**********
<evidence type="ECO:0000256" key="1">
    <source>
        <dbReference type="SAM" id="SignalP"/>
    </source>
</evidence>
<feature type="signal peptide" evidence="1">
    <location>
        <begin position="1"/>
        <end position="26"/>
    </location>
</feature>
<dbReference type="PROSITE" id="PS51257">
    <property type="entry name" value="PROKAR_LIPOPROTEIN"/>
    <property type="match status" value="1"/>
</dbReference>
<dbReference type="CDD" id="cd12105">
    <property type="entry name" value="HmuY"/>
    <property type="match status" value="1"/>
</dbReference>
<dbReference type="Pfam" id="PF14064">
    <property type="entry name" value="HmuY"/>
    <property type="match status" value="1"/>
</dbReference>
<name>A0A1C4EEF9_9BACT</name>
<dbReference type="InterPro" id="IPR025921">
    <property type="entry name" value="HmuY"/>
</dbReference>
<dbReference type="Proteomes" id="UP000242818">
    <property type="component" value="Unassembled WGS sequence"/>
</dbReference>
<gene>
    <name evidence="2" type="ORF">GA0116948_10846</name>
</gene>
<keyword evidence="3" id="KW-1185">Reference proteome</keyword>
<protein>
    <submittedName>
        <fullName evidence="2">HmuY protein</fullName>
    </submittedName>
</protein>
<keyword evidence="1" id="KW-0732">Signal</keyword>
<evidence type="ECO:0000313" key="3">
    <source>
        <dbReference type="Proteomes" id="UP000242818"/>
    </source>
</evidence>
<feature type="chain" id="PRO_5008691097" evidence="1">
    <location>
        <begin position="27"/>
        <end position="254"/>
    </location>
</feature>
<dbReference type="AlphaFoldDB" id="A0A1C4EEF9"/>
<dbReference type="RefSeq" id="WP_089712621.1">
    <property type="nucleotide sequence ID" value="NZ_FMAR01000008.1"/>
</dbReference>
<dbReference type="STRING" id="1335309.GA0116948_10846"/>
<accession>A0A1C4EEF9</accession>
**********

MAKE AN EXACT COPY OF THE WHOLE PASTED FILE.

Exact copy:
<evidence type="ECO:0000256" key="1">
    <source>
        <dbReference type="SAM" id="SignalP"/>
    </source>
</evidence>
<feature type="signal peptide" evidence="1">
    <location>
        <begin position="1"/>
        <end position="26"/>
    </location>
</feature>
<dbReference type="PROSITE" id="PS51257">
    <property type="entry name" value="PROKAR_LIPOPROTEIN"/>
    <property type="match status" value="1"/>
</dbReference>
<dbReference type="CDD" id="cd12105">
    <property type="entry name" value="HmuY"/>
    <property type="match status" value="1"/>
</dbReference>
<dbReference type="Pfam" id="PF14064">
    <property type="entry name" value="HmuY"/>
    <property type="match status" value="1"/>
</dbReference>
<name>A0A1C4EEF9_9BACT</name>
<dbReference type="InterPro" id="IPR025921">
    <property type="entry name" value="HmuY"/>
</dbReference>
<dbReference type="Proteomes" id="UP000242818">
    <property type="component" value="Unassembled WGS sequence"/>
</dbReference>
<gene>
    <name evidence="2" type="ORF">GA0116948_10846</name>
</gene>
<keyword evidence="3" id="KW-1185">Reference proteome</keyword>
<protein>
    <submittedName>
        <fullName evidence="2">HmuY protein</fullName>
    </submittedName>
</protein>
<keyword evidence="1" id="KW-0732">Signal</keyword>
<evidence type="ECO:0000313" key="3">
    <source>
        <dbReference type="Proteomes" id="UP000242818"/>
    </source>
</evidence>
<feature type="chain" id="PRO_5008691097" evidence="1">
    <location>
        <begin position="27"/>
        <end position="254"/>
    </location>
</feature>
<dbReference type="AlphaFoldDB" id="A0A1C4EEF9"/>
<dbReference type="RefSeq" id="WP_089712621.1">
    <property type="nucleotide sequence ID" value="NZ_FMAR01000008.1"/>
</dbReference>
<dbReference type="STRING" id="1335309.GA0116948_10846"/>
<accession>A0A1C4EEF9</accession>